The electroencephalographic signal known as the Reward Positivity (RewP) scales with the reward prediction error following reward receipt. This signal is computationally identical to the dopamine-driven learning process relating to the discrepancy between reward expectation and reward acquisition. The current study aimed to investigate if the RewP is diminished in Parkinson's disease (PD). In this study, 28 people with PD and 28 age- and sex-matched healthy controls completed a reinforcement-learning task. In line with expectations, the RewP was smaller in persons with PD than in controls. Yet contrary to expectations, RewP amplitude did not differ in on vs. off medication conditions, and it was positively correlated with the number of years diagnosed with PD. We propose that this symptom-specific alteration in RewP may be a consequence of a common methodological procedure in PD research (e.g. restricted recruitment) or it might truly be a marker of early-stage disease (e.g. prior to network re-adaptation). These surprising findings motivate separate testable hypotheses for assessing aspects of PD with this novel neural marker of reward.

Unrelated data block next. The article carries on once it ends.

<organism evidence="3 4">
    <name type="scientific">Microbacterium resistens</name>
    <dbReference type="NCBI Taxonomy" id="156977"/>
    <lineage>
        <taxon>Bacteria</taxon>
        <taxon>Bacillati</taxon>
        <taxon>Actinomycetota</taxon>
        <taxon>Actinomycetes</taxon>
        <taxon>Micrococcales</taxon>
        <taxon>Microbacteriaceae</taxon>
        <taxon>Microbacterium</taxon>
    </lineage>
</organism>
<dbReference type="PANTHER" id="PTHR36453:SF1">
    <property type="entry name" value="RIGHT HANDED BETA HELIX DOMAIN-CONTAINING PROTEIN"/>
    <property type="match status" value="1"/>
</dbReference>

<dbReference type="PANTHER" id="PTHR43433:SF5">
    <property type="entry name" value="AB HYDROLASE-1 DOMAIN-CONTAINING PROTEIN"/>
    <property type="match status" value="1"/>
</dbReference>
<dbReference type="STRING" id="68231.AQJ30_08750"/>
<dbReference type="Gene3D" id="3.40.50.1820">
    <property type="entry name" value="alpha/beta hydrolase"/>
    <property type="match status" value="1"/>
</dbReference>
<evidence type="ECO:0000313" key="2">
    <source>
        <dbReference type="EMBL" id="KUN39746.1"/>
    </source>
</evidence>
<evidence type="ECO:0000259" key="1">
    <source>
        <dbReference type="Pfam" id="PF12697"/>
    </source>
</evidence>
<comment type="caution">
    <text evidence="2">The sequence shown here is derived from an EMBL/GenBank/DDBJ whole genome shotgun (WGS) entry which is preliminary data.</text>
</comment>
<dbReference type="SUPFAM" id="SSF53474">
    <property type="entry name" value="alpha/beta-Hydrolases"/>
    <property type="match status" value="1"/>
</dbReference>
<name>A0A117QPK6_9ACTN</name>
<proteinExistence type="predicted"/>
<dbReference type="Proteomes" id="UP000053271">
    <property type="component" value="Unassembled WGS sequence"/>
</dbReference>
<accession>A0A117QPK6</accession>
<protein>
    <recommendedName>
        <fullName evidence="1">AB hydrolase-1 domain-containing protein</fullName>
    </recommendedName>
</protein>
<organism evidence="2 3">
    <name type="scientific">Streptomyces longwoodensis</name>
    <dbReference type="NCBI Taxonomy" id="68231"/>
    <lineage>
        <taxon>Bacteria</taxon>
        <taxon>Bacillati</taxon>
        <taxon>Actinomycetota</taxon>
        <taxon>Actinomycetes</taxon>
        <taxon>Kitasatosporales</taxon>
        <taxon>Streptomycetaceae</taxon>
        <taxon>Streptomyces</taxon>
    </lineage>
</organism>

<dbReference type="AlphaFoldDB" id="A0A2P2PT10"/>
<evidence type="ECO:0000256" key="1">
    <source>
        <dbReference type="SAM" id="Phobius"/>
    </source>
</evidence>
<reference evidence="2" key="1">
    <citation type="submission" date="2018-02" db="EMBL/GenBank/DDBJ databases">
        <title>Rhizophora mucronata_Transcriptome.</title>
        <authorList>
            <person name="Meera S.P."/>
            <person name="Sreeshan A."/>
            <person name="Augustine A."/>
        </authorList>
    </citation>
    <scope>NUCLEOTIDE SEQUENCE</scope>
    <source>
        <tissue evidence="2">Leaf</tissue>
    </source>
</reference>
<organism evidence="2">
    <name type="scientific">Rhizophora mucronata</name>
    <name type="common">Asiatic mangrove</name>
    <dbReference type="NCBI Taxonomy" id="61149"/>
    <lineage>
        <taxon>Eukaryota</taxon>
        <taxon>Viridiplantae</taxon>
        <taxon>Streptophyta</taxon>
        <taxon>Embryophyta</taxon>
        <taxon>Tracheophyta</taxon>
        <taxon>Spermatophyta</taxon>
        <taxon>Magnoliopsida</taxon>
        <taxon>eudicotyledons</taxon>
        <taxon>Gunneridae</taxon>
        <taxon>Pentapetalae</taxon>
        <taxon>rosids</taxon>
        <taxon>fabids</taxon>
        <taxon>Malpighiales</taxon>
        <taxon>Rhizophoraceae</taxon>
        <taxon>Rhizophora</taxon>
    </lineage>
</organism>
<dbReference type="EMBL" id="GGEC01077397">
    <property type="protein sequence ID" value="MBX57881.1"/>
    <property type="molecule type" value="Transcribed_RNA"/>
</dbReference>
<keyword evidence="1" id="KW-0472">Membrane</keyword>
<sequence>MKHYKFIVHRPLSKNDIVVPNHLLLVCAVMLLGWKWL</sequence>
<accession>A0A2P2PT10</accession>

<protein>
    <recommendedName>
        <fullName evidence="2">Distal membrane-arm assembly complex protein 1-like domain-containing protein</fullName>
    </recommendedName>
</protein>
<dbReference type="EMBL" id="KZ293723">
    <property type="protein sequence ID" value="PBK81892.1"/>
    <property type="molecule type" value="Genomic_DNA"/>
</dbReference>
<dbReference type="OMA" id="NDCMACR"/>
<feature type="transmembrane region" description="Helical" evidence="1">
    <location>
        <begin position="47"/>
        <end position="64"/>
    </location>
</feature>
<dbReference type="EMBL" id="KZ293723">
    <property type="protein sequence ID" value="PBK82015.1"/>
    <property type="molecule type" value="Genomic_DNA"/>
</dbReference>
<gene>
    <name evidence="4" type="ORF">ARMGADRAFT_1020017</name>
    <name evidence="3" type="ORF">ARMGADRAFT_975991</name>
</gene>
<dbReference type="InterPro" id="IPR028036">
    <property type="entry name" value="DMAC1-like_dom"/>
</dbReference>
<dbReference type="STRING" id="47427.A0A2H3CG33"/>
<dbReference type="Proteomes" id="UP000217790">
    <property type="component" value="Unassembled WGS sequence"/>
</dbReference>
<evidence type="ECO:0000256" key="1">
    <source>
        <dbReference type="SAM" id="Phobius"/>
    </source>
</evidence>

Keywords: Dopamine; EEG; Event related potential; Parkinson’s disease; Reward positivity.
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